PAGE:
Bioswales! Say it out loud a few times! It's not just that it's a really fun word to say—they're totally awesome, and the city is getting around 2,000 more of them.
A bioswale is a curbside garden built to absorb storm water, and it's one of the measures the city is taking to help adapt to the more intense storms we can expect to enjoy thanks to global warming. Smoke a blunt and watch this video, which seems like it might have been shot by a drunk intern:
The bioswales, which will be dispersed throughout Brooklyn, Queens and the Bronx, will capture an estimated 200 million gallons of storm water each year, and will therefore keep down pollution in the Bronx River, Flushing Bay, Gowanus Canal, Jamaica Bay and Newtown Creek. The city currently only has around 255 bioswales, so the increase will be substantial.
“Bioswales are more than just a community beautification tool; they significantly improve our stormwater management while cleaning our environment," Brooklyn Borough President Eric Adams said in a statement. "Some of our most important and at-risk waterways, including the Gowanus Canal, Jamaica Bay and Newtown Creek, will benefit from this effort, which is helping us become a more sustainable and resilient borough.”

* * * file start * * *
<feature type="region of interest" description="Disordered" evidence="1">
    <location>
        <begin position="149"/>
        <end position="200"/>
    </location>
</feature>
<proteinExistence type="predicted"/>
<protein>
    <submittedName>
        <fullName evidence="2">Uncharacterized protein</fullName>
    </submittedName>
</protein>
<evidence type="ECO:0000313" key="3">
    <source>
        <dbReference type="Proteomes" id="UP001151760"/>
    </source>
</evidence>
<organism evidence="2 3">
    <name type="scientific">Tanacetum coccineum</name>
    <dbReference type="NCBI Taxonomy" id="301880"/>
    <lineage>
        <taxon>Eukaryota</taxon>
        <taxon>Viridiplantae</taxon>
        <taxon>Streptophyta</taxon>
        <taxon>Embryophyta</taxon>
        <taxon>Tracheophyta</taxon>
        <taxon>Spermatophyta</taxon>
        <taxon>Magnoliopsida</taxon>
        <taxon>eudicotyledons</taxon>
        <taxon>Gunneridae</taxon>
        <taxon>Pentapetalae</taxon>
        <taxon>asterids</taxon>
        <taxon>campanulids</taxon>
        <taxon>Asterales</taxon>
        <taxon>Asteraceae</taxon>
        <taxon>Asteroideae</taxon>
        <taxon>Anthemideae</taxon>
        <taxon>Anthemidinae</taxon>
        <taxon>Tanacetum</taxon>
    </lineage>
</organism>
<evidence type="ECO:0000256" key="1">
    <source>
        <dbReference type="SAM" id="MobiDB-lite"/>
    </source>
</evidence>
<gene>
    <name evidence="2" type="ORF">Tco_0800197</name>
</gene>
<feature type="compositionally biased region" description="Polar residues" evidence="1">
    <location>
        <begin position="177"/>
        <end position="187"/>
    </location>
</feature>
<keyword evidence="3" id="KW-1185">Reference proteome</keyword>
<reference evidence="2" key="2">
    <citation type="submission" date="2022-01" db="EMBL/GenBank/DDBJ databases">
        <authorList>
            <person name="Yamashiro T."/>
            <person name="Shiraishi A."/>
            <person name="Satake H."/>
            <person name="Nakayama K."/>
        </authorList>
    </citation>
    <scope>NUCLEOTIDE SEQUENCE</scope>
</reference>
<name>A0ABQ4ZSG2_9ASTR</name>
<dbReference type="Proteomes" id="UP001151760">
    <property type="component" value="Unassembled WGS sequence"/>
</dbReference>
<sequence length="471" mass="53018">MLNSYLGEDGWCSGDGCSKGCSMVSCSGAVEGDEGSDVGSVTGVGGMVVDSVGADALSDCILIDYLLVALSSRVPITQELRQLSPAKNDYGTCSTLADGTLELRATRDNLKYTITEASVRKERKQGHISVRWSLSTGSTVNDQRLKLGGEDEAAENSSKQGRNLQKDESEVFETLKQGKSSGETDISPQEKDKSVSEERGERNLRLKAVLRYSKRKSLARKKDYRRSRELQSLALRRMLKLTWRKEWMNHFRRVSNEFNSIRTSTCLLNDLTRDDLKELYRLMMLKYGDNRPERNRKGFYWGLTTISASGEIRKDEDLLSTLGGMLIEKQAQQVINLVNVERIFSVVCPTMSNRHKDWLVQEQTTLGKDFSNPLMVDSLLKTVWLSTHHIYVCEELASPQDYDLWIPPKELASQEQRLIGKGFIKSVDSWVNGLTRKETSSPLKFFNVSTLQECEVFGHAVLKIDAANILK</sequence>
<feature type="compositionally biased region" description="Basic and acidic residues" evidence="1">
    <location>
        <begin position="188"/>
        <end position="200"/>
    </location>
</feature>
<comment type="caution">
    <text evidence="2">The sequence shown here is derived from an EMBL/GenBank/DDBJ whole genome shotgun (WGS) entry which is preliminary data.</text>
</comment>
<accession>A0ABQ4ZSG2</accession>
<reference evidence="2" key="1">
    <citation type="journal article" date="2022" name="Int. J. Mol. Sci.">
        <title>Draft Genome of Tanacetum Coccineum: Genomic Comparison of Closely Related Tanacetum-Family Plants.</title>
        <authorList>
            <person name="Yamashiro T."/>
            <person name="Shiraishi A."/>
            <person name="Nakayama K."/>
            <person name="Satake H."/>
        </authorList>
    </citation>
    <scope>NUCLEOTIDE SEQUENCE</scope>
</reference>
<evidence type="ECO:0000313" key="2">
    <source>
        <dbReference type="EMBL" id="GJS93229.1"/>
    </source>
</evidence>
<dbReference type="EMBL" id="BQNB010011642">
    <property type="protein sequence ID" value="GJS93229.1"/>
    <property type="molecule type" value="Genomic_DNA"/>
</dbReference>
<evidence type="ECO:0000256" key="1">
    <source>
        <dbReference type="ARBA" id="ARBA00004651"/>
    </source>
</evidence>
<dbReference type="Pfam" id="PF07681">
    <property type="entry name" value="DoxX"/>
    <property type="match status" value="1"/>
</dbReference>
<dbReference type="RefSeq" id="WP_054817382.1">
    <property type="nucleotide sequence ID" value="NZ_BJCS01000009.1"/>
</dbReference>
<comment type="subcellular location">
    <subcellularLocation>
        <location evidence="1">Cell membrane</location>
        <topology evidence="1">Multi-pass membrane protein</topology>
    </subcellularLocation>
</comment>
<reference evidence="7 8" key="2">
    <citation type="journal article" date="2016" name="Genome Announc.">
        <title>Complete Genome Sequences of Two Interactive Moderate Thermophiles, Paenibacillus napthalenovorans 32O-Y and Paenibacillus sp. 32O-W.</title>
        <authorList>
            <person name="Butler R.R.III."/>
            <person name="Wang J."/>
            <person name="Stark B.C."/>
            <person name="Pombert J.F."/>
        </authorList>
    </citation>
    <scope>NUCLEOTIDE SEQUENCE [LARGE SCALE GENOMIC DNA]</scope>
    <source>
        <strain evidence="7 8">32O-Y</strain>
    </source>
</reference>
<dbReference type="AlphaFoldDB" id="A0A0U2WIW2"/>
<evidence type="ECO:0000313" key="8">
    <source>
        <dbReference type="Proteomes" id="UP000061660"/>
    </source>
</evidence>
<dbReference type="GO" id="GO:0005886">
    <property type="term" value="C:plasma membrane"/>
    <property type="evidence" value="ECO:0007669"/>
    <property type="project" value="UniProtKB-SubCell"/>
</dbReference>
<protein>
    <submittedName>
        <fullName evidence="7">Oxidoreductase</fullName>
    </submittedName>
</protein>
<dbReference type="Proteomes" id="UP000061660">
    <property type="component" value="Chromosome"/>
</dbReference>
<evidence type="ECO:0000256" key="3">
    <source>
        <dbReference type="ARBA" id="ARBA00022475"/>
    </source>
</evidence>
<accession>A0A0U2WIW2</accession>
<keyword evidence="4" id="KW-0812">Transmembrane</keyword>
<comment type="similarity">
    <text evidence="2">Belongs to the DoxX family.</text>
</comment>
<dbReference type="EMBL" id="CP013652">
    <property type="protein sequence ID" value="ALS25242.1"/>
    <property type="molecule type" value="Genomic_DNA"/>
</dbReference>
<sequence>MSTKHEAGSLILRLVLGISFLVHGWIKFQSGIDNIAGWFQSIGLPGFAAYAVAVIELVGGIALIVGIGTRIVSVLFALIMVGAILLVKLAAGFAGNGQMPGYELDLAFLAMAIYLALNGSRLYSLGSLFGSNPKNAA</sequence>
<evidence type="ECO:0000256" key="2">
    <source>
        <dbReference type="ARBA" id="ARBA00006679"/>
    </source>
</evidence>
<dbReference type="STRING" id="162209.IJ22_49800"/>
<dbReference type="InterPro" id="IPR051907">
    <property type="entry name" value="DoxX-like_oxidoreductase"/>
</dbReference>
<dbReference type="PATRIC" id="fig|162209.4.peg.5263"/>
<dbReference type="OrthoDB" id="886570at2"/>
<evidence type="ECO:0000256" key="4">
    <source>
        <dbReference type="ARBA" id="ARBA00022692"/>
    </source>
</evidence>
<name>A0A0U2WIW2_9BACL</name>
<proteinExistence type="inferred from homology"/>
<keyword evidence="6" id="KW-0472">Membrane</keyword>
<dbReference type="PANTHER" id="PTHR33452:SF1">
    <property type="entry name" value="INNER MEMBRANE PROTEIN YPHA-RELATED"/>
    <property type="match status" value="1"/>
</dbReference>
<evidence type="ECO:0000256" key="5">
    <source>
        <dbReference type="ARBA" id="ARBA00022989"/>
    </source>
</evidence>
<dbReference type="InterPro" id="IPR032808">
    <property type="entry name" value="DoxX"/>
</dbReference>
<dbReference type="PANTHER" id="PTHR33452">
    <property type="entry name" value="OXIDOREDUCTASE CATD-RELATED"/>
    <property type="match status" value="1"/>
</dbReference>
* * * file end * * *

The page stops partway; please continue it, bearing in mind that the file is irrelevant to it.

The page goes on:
Wet weather tends to present a challenge to the city's aging sewer systems, and large quantities of rain sends gross runoff into the waterways, many of which are already filled with more than their share of pollutants and dead bodies. The bioswales are expected to ease that burden considerably.
The DEP worked with various other city agencies to develop designs for the bioswales, which will be filled with "hardy plants." They'll be built in neighborhoods serviced by combined sewers, and most importantly, they will have no impact on parking.
DEP has committed $11 million to fund 29 projects, a sum that has been matched by $5.6 million in private funds.